This site is supported by donations to The OEIS Foundation.

# Functions

A function takes a value or group of values (the arguments), performs an operation on those values, and returns the result. Generally, letters of the Greek alphabet or italicized letters of the Latin alphabet are used for this purpose, with ${\displaystyle f}$ generally being a generic function.

For example, ${\displaystyle f(n)=n^{2}+n+1}$ is a function that takes the integer ${\displaystyle n}$, squares it, adds that to it and 1, and returns the result of that operation.

More formally, we can define a function "from a set ${\displaystyle S}$ to a set ${\displaystyle T}$" as "a rule that assigns to each element of ${\displaystyle S}$ a unique element of ${\displaystyle T}$. We write ${\displaystyle f:S\to T}$."[1] The function may give the same result for two or more different arguments, but if it gives two or more results for the same argument, then it is not considered a function. For example,

${\displaystyle f(x)={\begin{cases}-1&{\text{ if }}x\leq 2\\\;\;\;x&{\text{ if }}x>2\end{cases}}}$[2]

is a function, even though it gives –1 as a result for infinitely many values of ${\displaystyle x}$. It would not be considered a function if the second condition was ${\displaystyle x\geq 2}$ instead, because then ${\displaystyle f(2)}$ would be ambiguous: it could be ${\displaystyle f(2)=1}$ or it could be ${\displaystyle f(2)=2}$.

Thus technically the square root is not a function, since, for example, ${\displaystyle {\sqrt {1}}=1}$ but also ${\displaystyle {\sqrt {1}}=-1}$. What is usually implemented as the square root function would more correctly be called the principal square root function, where the "principal" square root is taken to be the positive real root in the case of positive real arguments, the positive imaginary root in the case of negative real arguments, etc.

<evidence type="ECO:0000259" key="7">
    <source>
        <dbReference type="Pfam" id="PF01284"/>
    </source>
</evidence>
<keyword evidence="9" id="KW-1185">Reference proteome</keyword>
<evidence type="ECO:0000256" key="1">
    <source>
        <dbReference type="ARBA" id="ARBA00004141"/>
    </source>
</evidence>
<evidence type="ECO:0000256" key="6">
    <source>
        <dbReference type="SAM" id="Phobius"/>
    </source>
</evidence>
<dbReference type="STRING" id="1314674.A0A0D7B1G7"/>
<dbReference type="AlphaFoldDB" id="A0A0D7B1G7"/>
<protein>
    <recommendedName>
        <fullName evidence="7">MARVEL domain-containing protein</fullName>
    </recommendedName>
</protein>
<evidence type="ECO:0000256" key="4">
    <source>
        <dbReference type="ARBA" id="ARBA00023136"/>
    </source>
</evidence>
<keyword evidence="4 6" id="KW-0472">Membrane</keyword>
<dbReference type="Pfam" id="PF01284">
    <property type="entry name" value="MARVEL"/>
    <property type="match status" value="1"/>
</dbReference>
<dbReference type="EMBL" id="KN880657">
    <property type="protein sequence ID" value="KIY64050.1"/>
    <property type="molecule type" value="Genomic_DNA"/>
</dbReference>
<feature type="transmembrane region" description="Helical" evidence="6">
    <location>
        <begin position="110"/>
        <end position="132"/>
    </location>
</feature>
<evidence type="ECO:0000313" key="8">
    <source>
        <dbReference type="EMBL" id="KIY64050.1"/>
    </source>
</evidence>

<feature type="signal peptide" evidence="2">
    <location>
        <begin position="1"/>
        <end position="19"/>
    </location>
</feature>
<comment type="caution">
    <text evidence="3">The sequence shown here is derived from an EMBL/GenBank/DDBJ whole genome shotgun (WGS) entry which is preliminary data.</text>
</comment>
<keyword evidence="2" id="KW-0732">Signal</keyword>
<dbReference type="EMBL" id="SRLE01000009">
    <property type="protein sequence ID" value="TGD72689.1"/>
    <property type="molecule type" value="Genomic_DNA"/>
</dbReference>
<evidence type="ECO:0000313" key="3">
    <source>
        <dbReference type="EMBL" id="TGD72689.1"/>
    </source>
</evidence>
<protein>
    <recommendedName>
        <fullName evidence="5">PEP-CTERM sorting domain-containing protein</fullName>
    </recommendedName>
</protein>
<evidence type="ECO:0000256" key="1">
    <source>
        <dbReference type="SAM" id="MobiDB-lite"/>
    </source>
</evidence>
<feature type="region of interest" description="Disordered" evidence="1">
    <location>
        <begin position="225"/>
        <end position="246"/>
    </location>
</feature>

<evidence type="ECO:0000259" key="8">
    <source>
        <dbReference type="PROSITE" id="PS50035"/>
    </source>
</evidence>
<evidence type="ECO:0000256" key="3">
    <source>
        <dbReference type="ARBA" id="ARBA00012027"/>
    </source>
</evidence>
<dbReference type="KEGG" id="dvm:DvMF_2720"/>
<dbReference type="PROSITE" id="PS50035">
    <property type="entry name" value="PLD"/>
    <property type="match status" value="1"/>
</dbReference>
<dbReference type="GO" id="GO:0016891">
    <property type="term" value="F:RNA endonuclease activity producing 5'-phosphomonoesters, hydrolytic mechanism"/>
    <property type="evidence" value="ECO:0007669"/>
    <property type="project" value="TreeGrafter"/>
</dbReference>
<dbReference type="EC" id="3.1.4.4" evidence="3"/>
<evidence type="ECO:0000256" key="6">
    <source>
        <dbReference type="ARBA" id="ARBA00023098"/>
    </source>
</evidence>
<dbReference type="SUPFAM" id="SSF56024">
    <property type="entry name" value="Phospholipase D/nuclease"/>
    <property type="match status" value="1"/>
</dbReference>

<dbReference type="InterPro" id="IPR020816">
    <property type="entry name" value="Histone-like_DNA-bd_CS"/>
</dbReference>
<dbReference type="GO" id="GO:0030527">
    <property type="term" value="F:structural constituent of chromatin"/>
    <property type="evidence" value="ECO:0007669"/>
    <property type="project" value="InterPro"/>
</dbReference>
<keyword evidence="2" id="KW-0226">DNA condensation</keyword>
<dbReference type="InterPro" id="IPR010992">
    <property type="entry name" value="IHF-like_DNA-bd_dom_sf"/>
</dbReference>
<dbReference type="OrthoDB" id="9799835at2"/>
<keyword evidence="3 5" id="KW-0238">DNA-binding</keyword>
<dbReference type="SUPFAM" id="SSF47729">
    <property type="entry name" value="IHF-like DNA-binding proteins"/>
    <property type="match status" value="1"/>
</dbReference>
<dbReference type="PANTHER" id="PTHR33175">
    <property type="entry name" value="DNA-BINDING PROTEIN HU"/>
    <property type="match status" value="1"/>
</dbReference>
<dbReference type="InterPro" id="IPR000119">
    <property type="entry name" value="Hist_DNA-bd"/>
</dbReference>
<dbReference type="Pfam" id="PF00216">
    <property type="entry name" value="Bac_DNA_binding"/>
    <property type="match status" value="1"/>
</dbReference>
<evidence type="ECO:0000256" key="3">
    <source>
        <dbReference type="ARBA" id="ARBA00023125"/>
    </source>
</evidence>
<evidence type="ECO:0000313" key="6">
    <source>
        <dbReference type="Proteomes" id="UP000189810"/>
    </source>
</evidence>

Given ${\displaystyle f:S\to T}$, the set ${\displaystyle S}$ may be finite, countably infinite or uncountably infinite; the same goes for ${\displaystyle T}$. Furthermore, it may be the case that ${\displaystyle S=T}$, with the most obvious example being the identity function ${\displaystyle id:\mathbb {C} \to \mathbb {C} }$, and the principal square root function being a less obvious example. Now, to give examples where ${\displaystyle S\neq T}$, we present the real part function ${\displaystyle \Re :\mathbb {C} \to \mathbb {R} }$[3] and the floor function ${\displaystyle \lfloor \rfloor :\mathbb {R} \to \mathbb {Z} }$.[4] Lastly, to give an example where ${\displaystyle T}$ is finite, we exhibit the Möbius function ${\displaystyle \mu :\mathbb {Z} ^{+}\to \{-1,0,1\}}$.

In the OEIS, ${\displaystyle a(n)}$ is usually a function that returns the ${\displaystyle n}$th value of the sequence under consideration.

1. Steven G. Krantz, Calculus Demystified, 2nd. Edition. New York: McGraw-Hill (2011): 35.
2. This is Example 1.32 in Krantz (2011).
3. The imaginary part function makes for a somewhat less straightforward example.
4. The ceiling function would work equally well for this example.